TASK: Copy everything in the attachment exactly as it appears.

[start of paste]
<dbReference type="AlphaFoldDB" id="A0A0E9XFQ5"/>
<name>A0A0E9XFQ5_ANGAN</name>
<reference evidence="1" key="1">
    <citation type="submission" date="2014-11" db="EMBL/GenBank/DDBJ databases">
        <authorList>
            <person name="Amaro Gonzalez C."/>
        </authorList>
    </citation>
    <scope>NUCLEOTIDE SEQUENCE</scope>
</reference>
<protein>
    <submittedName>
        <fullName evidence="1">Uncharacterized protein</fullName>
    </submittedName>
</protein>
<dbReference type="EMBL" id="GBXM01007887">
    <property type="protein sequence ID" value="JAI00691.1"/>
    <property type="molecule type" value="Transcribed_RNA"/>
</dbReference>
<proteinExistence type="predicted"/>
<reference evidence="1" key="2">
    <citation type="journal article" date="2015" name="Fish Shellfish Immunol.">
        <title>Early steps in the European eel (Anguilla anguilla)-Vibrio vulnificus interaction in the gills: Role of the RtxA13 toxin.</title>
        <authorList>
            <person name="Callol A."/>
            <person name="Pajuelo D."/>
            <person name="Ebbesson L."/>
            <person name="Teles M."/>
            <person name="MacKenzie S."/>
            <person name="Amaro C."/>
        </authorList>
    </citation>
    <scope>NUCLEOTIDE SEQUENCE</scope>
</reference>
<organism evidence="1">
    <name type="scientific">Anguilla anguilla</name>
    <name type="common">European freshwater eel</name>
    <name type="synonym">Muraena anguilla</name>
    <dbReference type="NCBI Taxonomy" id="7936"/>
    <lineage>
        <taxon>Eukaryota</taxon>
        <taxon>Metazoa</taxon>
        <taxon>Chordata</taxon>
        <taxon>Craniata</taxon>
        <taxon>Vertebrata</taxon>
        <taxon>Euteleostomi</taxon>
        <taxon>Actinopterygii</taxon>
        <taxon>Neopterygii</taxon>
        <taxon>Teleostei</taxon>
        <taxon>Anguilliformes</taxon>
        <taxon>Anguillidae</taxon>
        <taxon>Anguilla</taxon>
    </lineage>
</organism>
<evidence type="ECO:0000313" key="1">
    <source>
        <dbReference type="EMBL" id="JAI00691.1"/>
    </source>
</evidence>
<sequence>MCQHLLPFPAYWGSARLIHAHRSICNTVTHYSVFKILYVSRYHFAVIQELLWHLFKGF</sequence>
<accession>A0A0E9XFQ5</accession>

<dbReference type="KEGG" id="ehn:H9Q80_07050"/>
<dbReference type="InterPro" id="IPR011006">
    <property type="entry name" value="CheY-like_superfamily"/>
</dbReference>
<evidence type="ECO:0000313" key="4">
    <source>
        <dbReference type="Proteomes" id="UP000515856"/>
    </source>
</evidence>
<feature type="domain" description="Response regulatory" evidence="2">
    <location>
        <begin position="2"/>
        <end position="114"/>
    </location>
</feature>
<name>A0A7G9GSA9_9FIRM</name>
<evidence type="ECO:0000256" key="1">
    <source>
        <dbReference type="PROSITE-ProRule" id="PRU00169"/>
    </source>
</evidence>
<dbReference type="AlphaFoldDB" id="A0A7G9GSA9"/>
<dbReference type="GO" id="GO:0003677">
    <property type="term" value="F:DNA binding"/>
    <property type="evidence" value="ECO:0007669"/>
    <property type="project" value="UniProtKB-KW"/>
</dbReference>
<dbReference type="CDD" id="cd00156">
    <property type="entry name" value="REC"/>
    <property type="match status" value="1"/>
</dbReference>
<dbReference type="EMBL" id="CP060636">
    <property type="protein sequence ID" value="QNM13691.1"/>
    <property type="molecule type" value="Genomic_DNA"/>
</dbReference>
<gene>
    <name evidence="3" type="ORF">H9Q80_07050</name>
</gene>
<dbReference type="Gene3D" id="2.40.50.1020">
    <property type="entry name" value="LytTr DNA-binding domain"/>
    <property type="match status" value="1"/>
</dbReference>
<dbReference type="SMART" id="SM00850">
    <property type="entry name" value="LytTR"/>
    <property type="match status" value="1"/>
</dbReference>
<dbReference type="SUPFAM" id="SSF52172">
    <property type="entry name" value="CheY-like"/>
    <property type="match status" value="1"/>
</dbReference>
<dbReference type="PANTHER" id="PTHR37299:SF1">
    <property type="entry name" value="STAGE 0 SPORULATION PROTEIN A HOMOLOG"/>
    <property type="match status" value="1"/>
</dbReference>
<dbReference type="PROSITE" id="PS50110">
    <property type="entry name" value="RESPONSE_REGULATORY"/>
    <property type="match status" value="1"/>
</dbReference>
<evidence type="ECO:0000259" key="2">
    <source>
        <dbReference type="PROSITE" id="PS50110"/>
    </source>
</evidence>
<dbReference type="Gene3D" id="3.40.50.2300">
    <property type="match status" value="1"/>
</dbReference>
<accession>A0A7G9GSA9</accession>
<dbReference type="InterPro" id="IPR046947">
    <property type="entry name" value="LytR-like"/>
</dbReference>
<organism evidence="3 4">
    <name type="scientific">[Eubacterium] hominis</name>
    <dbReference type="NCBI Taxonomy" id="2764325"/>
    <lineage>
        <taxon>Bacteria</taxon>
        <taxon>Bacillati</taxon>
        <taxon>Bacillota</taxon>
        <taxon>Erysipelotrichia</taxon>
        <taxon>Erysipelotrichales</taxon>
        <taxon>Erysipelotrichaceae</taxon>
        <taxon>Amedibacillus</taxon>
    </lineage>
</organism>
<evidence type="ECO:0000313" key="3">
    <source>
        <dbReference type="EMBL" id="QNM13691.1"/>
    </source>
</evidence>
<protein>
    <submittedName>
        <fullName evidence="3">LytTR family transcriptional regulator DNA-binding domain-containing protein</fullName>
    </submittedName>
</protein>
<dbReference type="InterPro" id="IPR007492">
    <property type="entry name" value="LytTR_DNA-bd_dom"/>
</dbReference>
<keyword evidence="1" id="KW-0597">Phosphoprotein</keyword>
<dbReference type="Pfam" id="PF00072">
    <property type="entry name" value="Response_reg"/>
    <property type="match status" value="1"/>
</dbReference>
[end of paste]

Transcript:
<dbReference type="AlphaFoldDB" id="A0A0E9XFQ5"/>
<name>A0A0E9XFQ5_ANGAN</name>
<reference evidence="1" key="1">
    <citation type="submission" date="2014-11" db="EMBL/GenBank/DDBJ databases">
        <authorList>
            <person name="Amaro Gonzalez C."/>
        </authorList>
    </citation>
    <scope>NUCLEOTIDE SEQUENCE</scope>
</reference>
<protein>
    <submittedName>
        <fullName evidence="1">Uncharacterized protein</fullName>
    </submittedName>
</protein>
<dbReference type="EMBL" id="GBXM01007887">
    <property type="protein sequence ID" value="JAI00691.1"/>
    <property type="molecule type" value="Transcribed_RNA"/>
</dbReference>
<proteinExistence type="predicted"/>
<reference evidence="1" key="2">
    <citation type="journal article" date="2015" name="Fish Shellfish Immunol.">
        <title>Early steps in the European eel (Anguilla anguilla)-Vibrio vulnificus interaction in the gills: Role of the RtxA13 toxin.</title>
        <authorList>
            <person name="Callol A."/>
            <person name="Pajuelo D."/>
            <person name="Ebbesson L."/>
            <person name="Teles M."/>
            <person name="MacKenzie S."/>
            <person name="Amaro C."/>
        </authorList>
    </citation>
    <scope>NUCLEOTIDE SEQUENCE</scope>
</reference>
<organism evidence="1">
    <name type="scientific">Anguilla anguilla</name>
    <name type="common">European freshwater eel</name>
    <name type="synonym">Muraena anguilla</name>
    <dbReference type="NCBI Taxonomy" id="7936"/>
    <lineage>
        <taxon>Eukaryota</taxon>
        <taxon>Metazoa</taxon>
        <taxon>Chordata</taxon>
        <taxon>Craniata</taxon>
        <taxon>Vertebrata</taxon>
        <taxon>Euteleostomi</taxon>
        <taxon>Actinopterygii</taxon>
        <taxon>Neopterygii</taxon>
        <taxon>Teleostei</taxon>
        <taxon>Anguilliformes</taxon>
        <taxon>Anguillidae</taxon>
        <taxon>Anguilla</taxon>
    </lineage>
</organism>
<evidence type="ECO:0000313" key="1">
    <source>
        <dbReference type="EMBL" id="JAI00691.1"/>
    </source>
</evidence>
<sequence>MCQHLLPFPAYWGSARLIHAHRSICNTVTHYSVFKILYVSRYHFAVIQELLWHLFKGF</sequence>
<accession>A0A0E9XFQ5</accession>

<dbReference type="KEGG" id="ehn:H9Q80_07050"/>
<dbReference type="InterPro" id="IPR011006">
    <property type="entry name" value="CheY-like_superfamily"/>
</dbReference>
<evidence type="ECO:0000313" key="4">
    <source>
        <dbReference type="Proteomes" id="UP000515856"/>
    </source>
</evidence>
<feature type="domain" description="Response regulatory" evidence="2">
    <location>
        <begin position="2"/>
        <end position="114"/>
    </location>
</feature>
<name>A0A7G9GSA9_9FIRM</name>
<evidence type="ECO:0000256" key="1">
    <source>
        <dbReference type="PROSITE-ProRule" id="PRU00169"/>
    </source>
</evidence>
<dbReference type="AlphaFoldDB" id="A0A7G9GSA9"/>
<dbReference type="GO" id="GO:0003677">
    <property type="term" value="F:DNA binding"/>
    <property type="evidence" value="ECO:0007669"/>
    <property type="project" value="UniProtKB-KW"/>
</dbReference>
<dbReference type="CDD" id="cd00156">
    <property type="entry name" value="REC"/>
    <property type="match status" value="1"/>
</dbReference>
<dbReference type="EMBL" id="CP060636">
    <property type="protein sequence ID" value="QNM13691.1"/>
    <property type="molecule type" value="Genomic_DNA"/>
</dbReference>
<gene>
    <name evidence="3" type="ORF">H9Q80_07050</name>
</gene>
<dbReference type="Gene3D" id="2.40.50.1020">
    <property type="entry name" value="LytTr DNA-binding domain"/>
    <property type="match status" value="1"/>
</dbReference>
<dbReference type="SMART" id="SM00850">
    <property type="entry name" value="LytTR"/>
    <property type="match status" value="1"/>
</dbReference>
<dbReference type="SUPFAM" id="SSF52172">
    <property type="entry name" value="CheY-like"/>
    <property type="match status" value="1"/>
</dbReference>
<dbReference type="PANTHER" id="PTHR37299:SF1">
    <property type="entry name" value="STAGE 0 SPORULATION PROTEIN A HOMOLOG"/>
    <property type="match status" value="1"/>
</dbReference>
<dbReference type="PROSITE" id="PS50110">
    <property type="entry name" value="RESPONSE_REGULATORY"/>
    <property type="match status" value="1"/>
</dbReference>
<evidence type="ECO:0000259" key="2">
    <source>
        <dbReference type="PROSITE" id="PS50110"/>
    </source>
</evidence>
<dbReference type="Gene3D" id="3.40.50.2300">
    <property type="match status" value="1"/>
</dbReference>
<accession>A0A7G9GSA9</accession>
<dbReference type="InterPro" id="IPR046947">
    <property type="entry name" value="LytR-like"/>
</dbReference>
<organism evidence="3 4">
    <name type="scientific">[Eubacterium] hominis</name>
    <dbReference type="NCBI Taxonomy" id="2764325"/>
    <lineage>
        <taxon>Bacteria</taxon>
        <taxon>Bacillati</taxon>
        <taxon>Bacillota</taxon>
        <taxon>Erysipelotrichia</taxon>
        <taxon>Erysipelotrichales</taxon>
        <taxon>Erysipelotrichaceae</taxon>
        <taxon>Amedibacillus</taxon>
    </lineage>
</organism>
<evidence type="ECO:0000313" key="3">
    <source>
        <dbReference type="EMBL" id="QNM13691.1"/>
    </source>
</evidence>
<protein>
    <submittedName>
        <fullName evidence="3">LytTR family transcriptional regulator DNA-binding domain-containing protein</fullName>
    </submittedName>
</protein>
<dbReference type="InterPro" id="IPR007492">
    <property type="entry name" value="LytTR_DNA-bd_dom"/>
</dbReference>
<keyword evidence="1" id="KW-0597">Phosphoprotein</keyword>
<dbReference type="Pfam" id="PF00072">
    <property type="entry name" value="Response_reg"/>
    <property type="match status" value="1"/>
</dbReference>